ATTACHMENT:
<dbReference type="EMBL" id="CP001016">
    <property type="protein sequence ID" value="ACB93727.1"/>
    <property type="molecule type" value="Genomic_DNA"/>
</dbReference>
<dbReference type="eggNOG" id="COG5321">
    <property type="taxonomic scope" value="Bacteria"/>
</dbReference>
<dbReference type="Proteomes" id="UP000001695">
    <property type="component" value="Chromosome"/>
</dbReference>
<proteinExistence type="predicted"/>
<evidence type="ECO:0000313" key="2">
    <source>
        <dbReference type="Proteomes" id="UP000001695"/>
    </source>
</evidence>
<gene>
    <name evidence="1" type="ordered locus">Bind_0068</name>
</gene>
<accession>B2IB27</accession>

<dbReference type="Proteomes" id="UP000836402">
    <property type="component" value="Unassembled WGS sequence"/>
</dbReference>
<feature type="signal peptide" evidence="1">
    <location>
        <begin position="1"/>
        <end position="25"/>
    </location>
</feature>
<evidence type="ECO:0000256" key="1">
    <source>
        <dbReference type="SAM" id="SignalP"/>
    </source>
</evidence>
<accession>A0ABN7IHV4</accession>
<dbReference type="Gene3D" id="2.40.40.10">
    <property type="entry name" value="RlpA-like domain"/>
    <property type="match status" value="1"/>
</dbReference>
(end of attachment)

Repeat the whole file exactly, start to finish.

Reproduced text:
<dbReference type="EMBL" id="CP001016">
    <property type="protein sequence ID" value="ACB93727.1"/>
    <property type="molecule type" value="Genomic_DNA"/>
</dbReference>
<dbReference type="eggNOG" id="COG5321">
    <property type="taxonomic scope" value="Bacteria"/>
</dbReference>
<dbReference type="Proteomes" id="UP000001695">
    <property type="component" value="Chromosome"/>
</dbReference>
<proteinExistence type="predicted"/>
<evidence type="ECO:0000313" key="2">
    <source>
        <dbReference type="Proteomes" id="UP000001695"/>
    </source>
</evidence>
<gene>
    <name evidence="1" type="ordered locus">Bind_0068</name>
</gene>
<accession>B2IB27</accession>

<dbReference type="Proteomes" id="UP000836402">
    <property type="component" value="Unassembled WGS sequence"/>
</dbReference>
<feature type="signal peptide" evidence="1">
    <location>
        <begin position="1"/>
        <end position="25"/>
    </location>
</feature>
<evidence type="ECO:0000256" key="1">
    <source>
        <dbReference type="SAM" id="SignalP"/>
    </source>
</evidence>
<accession>A0ABN7IHV4</accession>
<dbReference type="Gene3D" id="2.40.40.10">
    <property type="entry name" value="RlpA-like domain"/>
    <property type="match status" value="1"/>
</dbReference>